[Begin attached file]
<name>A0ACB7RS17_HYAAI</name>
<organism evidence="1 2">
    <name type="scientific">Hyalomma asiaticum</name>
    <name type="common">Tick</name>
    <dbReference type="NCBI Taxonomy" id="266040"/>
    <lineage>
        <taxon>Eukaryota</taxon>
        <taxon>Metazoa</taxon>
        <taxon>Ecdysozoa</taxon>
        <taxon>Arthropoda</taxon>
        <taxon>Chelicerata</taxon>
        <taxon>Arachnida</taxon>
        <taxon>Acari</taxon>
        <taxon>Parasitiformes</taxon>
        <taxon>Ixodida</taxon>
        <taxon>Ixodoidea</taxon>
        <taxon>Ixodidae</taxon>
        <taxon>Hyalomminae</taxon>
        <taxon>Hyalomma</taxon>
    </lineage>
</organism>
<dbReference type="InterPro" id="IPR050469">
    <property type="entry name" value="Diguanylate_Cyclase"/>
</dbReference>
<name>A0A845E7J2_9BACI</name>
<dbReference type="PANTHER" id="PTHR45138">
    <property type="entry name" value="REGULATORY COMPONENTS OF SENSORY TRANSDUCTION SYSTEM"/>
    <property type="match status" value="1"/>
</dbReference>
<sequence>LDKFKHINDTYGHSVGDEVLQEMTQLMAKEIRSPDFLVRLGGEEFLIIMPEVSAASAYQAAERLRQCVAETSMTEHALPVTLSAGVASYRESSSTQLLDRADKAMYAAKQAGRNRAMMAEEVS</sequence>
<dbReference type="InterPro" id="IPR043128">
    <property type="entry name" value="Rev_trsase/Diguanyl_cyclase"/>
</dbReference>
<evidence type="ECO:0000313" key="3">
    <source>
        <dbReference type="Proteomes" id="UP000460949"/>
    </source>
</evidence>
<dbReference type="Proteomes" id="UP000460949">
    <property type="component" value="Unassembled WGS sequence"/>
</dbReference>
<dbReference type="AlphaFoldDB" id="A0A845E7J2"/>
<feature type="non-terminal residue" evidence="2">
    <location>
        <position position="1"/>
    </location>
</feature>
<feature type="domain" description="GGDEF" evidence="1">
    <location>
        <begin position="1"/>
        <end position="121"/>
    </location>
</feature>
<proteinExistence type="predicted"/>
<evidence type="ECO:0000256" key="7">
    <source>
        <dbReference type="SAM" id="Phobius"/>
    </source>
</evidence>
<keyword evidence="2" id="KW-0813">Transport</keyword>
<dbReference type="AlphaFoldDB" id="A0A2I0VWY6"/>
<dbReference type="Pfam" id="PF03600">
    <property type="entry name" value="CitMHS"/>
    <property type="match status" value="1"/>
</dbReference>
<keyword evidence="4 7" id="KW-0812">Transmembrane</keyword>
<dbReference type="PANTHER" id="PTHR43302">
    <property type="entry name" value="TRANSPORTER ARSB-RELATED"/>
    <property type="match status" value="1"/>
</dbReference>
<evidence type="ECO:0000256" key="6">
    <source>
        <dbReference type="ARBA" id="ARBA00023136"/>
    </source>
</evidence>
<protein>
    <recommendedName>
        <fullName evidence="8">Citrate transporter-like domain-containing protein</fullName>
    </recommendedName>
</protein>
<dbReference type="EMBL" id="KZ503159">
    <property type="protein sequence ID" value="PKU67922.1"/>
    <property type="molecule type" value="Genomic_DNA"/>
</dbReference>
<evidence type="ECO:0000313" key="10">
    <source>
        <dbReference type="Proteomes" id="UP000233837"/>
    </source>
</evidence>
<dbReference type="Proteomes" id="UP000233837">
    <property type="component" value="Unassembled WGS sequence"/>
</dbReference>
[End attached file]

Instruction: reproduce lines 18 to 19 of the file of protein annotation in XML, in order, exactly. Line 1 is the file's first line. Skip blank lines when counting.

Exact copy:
        <taxon>Hyalomminae</taxon>
        <taxon>Hyalomma</taxon>